Chile’s Niemann is the top-ranked amateur in the world who currently holds conditional status on the Tour and is poised to begin his career as a professional, unless of course he takes the title this week. After a disappointing 74 in Round 1, Niemann was 10 shots better in Round 2, rocketing up the leaderboard with a 7-under 64.

    “Today, I had a completely different mentality, and that's usually what happens in my case," Niemann said. "When I shoot a bad round, the following day I have extra motivation. I realize and I feel that I have to play my best golf. The key to being a good golfer is to find those thoughts and to transfer them into good golf."

    Niemann’s fellow Chilean and best friend Gana is the defending champion who missed the cut at the Masters last year and is now a freshman at Lynn University. His second-round 70 was a roller coaster, complete with six birdies, three eagles and a double.

    Mexico’s Ortiz, the brother of three-time Tour winner Carlos, was 6 under for the week before three back-nine bogeys dropped him off the pace.

    Two past champions, Matias Dominguez and Paul Chaplet, sit 5 over and 7 over, respectively.

    The winner of the Latin America Amateur Championship earns an invite to this year’s Masters. He is also exempt into the The Amateur Championship, the U.S. Amateur, U.S. Open sectional qualifying, and Open Championship final qualifying.

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    McIlroy gets back on track

    By Ryan LavnerJanuary 21, 2018, 3:10 pm

    There’s only one way to view Rory McIlroy’s performance at the Abu Dhabi HSBC Championship:

    He is well ahead of schedule.

    Sure, McIlroy is probably disappointed that he couldn’t chase down Ross Fisher (and then Tommy Fleetwood) on the final day at Abu Dhabi Golf Club. But against a recent backdrop of injuries and apathy, his tie for third was a resounding success. He reasserted himself, quickly, and emerged 100 percent healthy.

    “Overall, I’m happy,” he said after finishing at 18-under 270, four back of Fleetwood. “I saw some really, really positive signs. My attitude, patience and comfort level were really good all week.”

    To fully appreciate McIlroy’s auspicious 2018 debut, consider his state of disarray just four months ago. He was newly married. Nursing a rib injury. Breaking in new equipment. Testing another caddie. His only constant was change. “Mentally, I wasn’t in a great place,” he said, “and that was because of where I was physically.”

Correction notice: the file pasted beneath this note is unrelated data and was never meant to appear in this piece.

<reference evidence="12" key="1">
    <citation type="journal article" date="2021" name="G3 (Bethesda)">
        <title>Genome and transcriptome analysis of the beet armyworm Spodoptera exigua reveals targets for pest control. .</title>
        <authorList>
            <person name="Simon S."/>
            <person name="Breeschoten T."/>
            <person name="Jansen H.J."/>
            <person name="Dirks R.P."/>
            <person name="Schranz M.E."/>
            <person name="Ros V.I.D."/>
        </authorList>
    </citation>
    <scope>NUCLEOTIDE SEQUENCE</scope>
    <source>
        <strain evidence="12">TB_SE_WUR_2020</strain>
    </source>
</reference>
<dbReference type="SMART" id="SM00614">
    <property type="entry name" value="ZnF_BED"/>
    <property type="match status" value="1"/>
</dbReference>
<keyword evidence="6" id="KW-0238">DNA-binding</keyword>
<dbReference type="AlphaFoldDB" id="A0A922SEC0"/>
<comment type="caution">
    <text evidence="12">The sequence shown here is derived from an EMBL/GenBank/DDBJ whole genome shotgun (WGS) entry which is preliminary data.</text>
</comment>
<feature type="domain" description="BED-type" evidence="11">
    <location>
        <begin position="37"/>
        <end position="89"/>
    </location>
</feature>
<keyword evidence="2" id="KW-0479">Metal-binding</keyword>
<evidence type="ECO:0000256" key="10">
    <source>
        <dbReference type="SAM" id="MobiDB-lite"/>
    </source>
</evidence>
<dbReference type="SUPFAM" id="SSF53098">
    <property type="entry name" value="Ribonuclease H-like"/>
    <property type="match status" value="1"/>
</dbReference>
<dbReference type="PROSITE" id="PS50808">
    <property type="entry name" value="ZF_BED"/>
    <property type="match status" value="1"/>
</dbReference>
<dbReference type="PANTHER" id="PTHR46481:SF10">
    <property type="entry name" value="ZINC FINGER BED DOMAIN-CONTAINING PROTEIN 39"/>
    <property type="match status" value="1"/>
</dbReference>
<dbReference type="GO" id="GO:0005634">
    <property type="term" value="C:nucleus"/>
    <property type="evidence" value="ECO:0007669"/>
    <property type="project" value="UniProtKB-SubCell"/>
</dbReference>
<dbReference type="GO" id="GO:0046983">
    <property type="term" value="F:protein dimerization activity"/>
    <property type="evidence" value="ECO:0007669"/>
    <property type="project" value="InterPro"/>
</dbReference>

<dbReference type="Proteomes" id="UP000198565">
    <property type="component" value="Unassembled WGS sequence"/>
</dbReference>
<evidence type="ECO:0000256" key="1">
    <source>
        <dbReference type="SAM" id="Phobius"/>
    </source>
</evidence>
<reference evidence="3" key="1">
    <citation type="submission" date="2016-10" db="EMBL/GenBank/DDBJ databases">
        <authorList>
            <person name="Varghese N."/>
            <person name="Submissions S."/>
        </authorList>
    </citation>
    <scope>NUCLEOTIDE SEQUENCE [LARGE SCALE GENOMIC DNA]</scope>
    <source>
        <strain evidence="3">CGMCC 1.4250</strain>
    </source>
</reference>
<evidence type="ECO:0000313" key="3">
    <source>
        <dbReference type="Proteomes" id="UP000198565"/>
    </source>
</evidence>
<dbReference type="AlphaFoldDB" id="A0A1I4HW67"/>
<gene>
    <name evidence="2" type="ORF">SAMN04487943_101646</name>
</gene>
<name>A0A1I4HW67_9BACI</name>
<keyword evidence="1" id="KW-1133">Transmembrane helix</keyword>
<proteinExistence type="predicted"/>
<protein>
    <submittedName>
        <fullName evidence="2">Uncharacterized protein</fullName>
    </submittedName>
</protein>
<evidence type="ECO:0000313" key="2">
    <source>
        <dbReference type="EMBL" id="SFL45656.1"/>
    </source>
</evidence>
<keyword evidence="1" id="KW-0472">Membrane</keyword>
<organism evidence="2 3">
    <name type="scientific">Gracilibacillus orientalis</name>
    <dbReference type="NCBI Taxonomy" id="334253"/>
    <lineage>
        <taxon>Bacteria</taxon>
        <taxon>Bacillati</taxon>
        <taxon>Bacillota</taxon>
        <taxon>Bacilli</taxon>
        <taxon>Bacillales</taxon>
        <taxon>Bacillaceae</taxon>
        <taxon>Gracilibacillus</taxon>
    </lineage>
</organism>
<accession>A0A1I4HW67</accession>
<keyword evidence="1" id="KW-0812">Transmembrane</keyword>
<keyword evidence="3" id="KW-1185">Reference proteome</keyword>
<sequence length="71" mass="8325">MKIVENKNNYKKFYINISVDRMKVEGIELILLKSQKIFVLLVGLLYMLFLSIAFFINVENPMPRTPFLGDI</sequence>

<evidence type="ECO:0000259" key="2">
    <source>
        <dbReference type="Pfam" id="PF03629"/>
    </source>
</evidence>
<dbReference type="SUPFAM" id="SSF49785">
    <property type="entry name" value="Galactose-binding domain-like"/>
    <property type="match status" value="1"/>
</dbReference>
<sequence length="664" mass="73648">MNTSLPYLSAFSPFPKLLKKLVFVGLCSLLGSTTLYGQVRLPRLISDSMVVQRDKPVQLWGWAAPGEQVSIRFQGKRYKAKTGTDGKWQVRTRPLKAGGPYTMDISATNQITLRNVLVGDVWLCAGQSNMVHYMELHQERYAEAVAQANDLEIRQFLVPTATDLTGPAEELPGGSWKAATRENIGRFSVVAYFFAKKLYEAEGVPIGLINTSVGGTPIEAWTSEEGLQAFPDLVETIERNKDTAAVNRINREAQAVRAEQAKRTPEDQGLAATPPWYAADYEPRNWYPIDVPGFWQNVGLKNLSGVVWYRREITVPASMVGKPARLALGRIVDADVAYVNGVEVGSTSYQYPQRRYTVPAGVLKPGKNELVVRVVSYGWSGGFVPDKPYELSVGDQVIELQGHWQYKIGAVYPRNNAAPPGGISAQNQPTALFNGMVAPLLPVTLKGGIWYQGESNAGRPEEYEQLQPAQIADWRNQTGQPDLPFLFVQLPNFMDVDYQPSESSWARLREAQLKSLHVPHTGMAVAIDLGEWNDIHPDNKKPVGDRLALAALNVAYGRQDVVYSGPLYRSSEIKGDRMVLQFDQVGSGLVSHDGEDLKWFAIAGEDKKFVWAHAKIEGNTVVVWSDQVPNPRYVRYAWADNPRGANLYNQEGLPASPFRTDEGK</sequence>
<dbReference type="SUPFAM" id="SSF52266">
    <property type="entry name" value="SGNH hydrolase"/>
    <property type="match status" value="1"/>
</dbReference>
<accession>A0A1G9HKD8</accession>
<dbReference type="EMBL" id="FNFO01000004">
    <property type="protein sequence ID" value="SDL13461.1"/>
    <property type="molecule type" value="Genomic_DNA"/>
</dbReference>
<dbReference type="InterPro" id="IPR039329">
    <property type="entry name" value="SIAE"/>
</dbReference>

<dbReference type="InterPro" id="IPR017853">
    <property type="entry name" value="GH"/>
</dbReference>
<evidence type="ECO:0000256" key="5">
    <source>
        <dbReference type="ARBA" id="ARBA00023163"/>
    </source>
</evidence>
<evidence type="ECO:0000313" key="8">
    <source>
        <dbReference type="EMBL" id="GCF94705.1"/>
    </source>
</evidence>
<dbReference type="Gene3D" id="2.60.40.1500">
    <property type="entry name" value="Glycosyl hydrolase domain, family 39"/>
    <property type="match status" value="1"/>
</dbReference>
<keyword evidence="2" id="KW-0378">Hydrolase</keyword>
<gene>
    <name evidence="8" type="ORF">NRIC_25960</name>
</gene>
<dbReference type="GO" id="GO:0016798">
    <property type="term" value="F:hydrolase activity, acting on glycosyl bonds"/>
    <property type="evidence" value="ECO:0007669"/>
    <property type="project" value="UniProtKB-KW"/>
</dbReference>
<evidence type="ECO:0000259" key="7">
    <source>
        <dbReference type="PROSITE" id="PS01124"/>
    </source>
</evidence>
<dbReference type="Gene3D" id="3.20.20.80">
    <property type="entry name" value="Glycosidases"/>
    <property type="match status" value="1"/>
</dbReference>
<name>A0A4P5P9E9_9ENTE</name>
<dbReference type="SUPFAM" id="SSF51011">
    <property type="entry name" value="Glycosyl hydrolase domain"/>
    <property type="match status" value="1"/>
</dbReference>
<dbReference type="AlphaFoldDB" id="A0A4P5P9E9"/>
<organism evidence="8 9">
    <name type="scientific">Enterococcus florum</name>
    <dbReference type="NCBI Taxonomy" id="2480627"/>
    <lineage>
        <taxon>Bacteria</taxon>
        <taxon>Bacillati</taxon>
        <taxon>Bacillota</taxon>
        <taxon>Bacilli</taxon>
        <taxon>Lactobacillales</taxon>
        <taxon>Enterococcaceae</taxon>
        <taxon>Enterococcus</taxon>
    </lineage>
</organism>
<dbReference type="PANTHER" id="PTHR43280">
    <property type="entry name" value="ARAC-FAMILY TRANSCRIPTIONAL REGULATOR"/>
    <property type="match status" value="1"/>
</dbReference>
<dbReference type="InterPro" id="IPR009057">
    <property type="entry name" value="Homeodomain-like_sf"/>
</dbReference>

And so he hit the reset button, taking the longest sabbatical of his career, a three-and-a-half-month break that was as much psychological as physical. He healed his body and met with a dietician, packing five pounds of muscle onto his already cut frame. He dialed in his TaylorMade equipment, shoring up a putting stroke and wedge game that was shockingly poor for a player of his caliber. Perhaps most importantly, he cleared his cluttered mind, cruising around Italy with wife Erica in a 1950s Mercedes convertible.

    Full-field scores from the Abu Dhabi HSBC Championship

    After an intense buildup to his season debut, McIlroy was curious about the true state of his game, about how he’d stack up when he finally put a scorecard in his hand. It didn’t take him long to find out. 

    Playing the first two rounds alongside Dustin Johnson – the undisputed world No. 1 who was fresh off a blowout victory at Kapalua – McIlroy beat him by a shot. Despite a 103-day competitive layoff, he played bogey-free for 52 holes. And he put himself in position to win, trailing by one heading into the final round. Though Fleetwood blew away the field with a back-nine 30 to defend his title, McIlroy collected his eighth top-5 in his last nine appearances in Abu Dhabi.

    “I know it’s only three months,” he said, “but things change, and I felt like maybe I needed a couple of weeks to get back into the thought process that you need to get into for competitive golf. I got into that pretty quickly this week, so that was the most pleasing thing.”

    The sense of relief afterward was palpable. McIlroy is entering his 11th full year as a pro, and deep down he likely realizes 2018 is shaping up as his most important yet.